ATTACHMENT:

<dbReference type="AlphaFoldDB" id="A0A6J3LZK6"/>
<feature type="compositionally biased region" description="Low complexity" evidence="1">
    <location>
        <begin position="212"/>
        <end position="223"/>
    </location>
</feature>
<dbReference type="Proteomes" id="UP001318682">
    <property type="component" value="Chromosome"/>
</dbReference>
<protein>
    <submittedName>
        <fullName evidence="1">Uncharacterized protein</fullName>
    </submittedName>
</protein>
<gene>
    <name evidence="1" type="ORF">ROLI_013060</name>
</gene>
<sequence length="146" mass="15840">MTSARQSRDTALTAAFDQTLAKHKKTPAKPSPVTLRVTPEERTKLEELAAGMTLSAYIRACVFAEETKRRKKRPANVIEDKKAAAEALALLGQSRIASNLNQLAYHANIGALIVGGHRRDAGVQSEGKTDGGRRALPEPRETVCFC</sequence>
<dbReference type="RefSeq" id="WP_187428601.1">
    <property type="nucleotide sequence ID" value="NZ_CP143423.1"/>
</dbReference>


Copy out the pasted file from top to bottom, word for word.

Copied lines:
<dbReference type="AlphaFoldDB" id="A0A6J3LZK6"/>
<feature type="compositionally biased region" description="Low complexity" evidence="1">
    <location>
        <begin position="212"/>
        <end position="223"/>
    </location>
</feature>
<dbReference type="Proteomes" id="UP001318682">
    <property type="component" value="Chromosome"/>
</dbReference>
<protein>
    <submittedName>
        <fullName evidence="1">Uncharacterized protein</fullName>
    </submittedName>
</protein>
<gene>
    <name evidence="1" type="ORF">ROLI_013060</name>
</gene>
<sequence length="146" mass="15840">MTSARQSRDTALTAAFDQTLAKHKKTPAKPSPVTLRVTPEERTKLEELAAGMTLSAYIRACVFAEETKRRKKRPANVIEDKKAAAEALALLGQSRIASNLNQLAYHANIGALIVGGHRRDAGVQSEGKTDGGRRALPEPRETVCFC</sequence>
<dbReference type="RefSeq" id="WP_187428601.1">
    <property type="nucleotide sequence ID" value="NZ_CP143423.1"/>
</dbReference>